How to issue a written warning and what happens when warnings expire

In my last post, we covered verbal warnings and how to issue one. We explained that there are informal and formal verbal (or oral) warnings, the difference being that a formal verbal warning is reduced to writing and a record of its issue is therefore kept. 

A written warning is a more severe step in the corrective process of applying discipline in the workplace. If an employee commits a relatively serious act of misconduct or if he or she has already been issued with a verbal warning and has now committed the same or a similar offence again, the employer may consider issuing a written warning. The written warning is very similar to the formal verbal warning, and is issued in much the same way, as described below. However, as the misconduct and subsequent corrective action is now more severe, the validity period of the warning would generally be increased. Usually, employers would look to have their written warnings remain valid for six to nine months. Courts have endorsed the principle of validity periods applying to warnings (although the periods of validity are set at management’s discretion), as it is considered unfair to hold an offence against an employee indefinitely. However, many believe that once a warning expires, it ought to be removed from the employee’s file and discarded. This is not advisable, as expired warnings form part of the employee’s employment history and may be relevant for purposes other than progressively disciplining an employee for repeated offences. For example, an expired warning may be used as proof of an employee’s knowledge of a particular rule — if an employee has been issued with a verbal warning for smoking in a non-smoking area and repeats the offence, he or she cannot claim to not be aware of the rule against smoking in non-designated areas, as this is an issue for which he or she has been disciplined before.

Also, the Labour Appeal Court has held that expired warnings may serve as proof of an employee’s propensity to commit certain types of misconduct. This is very common with regards to timekeeping offences, for example, where a recalcitrant employee may be habitually absent from work without permission, although will behave for long enough in between offences for warnings to expire. It is therefore advised that expired warnings be kept on the employees file in case they are needed.

The steps that we recommend when issuing a written warning are:

  1. Instruct the employee to attend a meeting. This instruction can be issued verbally and informally, but the process must be considered to be fairly serious by the parties. Inform the employee that you would like to see him or her in your office or in the boardroom at a certain time.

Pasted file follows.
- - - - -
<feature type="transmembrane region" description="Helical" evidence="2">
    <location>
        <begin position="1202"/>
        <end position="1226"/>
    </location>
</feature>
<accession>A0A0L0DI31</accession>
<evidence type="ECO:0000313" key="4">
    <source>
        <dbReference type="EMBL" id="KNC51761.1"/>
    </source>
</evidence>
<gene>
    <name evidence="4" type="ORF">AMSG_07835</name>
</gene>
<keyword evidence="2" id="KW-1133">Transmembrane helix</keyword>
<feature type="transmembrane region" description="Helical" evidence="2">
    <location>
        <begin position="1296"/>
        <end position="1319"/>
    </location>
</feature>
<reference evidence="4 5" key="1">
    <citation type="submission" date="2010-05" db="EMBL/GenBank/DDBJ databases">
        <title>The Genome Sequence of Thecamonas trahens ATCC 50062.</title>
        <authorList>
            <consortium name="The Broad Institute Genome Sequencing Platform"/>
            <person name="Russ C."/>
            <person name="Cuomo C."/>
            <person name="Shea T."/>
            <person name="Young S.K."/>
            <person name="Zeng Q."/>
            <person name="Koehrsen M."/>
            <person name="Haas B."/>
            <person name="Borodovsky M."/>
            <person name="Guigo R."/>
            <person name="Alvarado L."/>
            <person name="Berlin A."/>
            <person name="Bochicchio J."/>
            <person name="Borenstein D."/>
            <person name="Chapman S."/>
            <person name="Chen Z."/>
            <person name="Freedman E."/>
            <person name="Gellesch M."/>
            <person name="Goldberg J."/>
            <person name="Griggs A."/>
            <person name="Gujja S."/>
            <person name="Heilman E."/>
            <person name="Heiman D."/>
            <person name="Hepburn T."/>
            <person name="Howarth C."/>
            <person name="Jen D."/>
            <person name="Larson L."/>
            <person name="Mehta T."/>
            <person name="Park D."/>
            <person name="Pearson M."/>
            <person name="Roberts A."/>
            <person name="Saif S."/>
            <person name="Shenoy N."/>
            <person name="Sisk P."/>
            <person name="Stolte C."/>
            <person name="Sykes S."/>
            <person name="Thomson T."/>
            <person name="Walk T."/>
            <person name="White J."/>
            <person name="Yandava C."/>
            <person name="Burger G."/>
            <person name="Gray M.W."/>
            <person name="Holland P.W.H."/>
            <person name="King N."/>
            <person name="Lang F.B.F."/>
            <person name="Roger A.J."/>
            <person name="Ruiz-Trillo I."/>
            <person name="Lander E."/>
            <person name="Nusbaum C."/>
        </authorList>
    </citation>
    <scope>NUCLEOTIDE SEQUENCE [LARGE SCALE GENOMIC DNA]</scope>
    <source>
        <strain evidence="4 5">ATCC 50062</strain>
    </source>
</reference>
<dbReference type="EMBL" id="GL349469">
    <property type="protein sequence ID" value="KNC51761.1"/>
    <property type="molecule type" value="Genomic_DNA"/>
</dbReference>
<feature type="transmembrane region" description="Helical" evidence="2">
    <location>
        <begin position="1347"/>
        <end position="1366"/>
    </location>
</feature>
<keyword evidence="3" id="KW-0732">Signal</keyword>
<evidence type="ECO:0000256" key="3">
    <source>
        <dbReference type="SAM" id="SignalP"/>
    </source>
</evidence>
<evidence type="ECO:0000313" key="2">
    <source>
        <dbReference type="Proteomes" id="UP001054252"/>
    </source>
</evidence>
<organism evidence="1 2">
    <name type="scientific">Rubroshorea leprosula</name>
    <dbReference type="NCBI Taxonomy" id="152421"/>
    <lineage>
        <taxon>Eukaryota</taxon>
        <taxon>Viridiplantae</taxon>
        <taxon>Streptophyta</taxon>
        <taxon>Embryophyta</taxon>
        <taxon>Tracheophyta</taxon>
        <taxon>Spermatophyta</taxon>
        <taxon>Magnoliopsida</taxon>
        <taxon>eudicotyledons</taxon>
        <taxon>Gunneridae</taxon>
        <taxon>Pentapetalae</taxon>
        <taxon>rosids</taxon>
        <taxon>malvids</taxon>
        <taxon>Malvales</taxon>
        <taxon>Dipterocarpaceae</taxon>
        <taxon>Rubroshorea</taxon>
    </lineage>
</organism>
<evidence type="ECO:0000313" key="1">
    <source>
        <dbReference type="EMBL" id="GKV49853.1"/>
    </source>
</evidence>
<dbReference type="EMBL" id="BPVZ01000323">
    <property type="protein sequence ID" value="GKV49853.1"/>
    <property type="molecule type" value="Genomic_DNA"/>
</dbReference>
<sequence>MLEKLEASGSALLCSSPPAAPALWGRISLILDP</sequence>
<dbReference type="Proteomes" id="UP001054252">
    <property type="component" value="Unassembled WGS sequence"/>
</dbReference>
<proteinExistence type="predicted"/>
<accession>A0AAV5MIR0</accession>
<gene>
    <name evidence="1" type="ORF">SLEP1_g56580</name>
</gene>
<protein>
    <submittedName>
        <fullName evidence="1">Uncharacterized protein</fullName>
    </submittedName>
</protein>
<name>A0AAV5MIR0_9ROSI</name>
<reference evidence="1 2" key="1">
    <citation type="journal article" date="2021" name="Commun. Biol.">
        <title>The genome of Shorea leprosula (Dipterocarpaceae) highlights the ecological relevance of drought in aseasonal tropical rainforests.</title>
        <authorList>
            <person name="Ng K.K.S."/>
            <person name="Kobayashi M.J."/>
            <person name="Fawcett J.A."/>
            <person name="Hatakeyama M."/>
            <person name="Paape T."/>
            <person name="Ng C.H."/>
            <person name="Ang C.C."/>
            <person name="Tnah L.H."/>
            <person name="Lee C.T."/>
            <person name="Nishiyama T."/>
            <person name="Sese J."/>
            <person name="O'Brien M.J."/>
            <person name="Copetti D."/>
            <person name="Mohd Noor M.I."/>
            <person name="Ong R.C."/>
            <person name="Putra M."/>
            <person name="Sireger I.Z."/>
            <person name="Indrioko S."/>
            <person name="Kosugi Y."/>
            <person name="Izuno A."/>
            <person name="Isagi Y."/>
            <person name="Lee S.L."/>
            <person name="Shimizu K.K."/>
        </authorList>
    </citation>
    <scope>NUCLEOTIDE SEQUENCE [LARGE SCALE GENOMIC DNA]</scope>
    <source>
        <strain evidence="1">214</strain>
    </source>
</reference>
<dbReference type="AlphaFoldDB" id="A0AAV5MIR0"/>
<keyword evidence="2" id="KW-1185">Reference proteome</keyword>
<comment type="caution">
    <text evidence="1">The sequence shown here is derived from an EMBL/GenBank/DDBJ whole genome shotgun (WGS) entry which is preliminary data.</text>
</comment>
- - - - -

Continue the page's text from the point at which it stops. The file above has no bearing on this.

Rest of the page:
2. Inform the employee of his or her right to a representative. Explain to the employee that you are going to be having a discussion about his or her behaviour and that he or she has the right to call a representative of his or her choosing to attend the discussion. This representative may be any fellow employee and excludes any outside representatives such as consultants, lawyers or trade union officials.
  3. Explain the infringement and the reason behind issuing the written warning. Remember the purpose of the disciplinary action being taken is to correct the employee’s behaviour. In order to do that, you need to explain what the standard or rule is and that the employee has broken the rule. You’re not issuing the warning to punish the employee — if you take this approach, you will get a more negative response from the subordinate. However, if you are issuing a written warning for a repeated offence for which the employee has already been disciplined, it should be pointed out to the employee that the employer is concerned that previous corrective action (the issuing of a verbal warning) has not worked.
  4. Allow an opportunity for the employee to explain him or herself. The employee should be given a fair and reasonable opportunity to explain his or her actions. Since the issuing of a formal written warning is challengeable in the CCMA, the employee ought to be given a reasonable opportunity to state their case. If the matter appears to be complex, an employer may consider conducting a formal disciplinary enquiry in order to ascertain the truth and deal with evidence and witness testimony. However, this is not a legal requirement.
  5. Issue the warning. A written warning form should then be filled out and handed to the employee. The employee and the representative should be asked to sign in receipt of the warning. This means that the employee is required to sign the warning to signify that he or she was received it, even if they do not necessarily agree with the warning being issued. A signed warning does not preclude an employee from appealing against it, nor does it invalidate the warning. However, if the employee refuses to sign the warning despite it having been explained to him or her that he or she is simply signing in receipt, then don’t escalate the issue — simply note on the warning that the employee has refused to sign and counter sign it (it’s good in this situation to have a witness sign as well).
  6. Inform the employee of his or her right of appeal. The employee has the right to appeal against any disciplinary action taken, including a written warning. Inform the employee of this right and the timeframes associated with this, as stipulated in the company’s appeal procedure.
  7. Make a copy for employee.
  8. File original warning.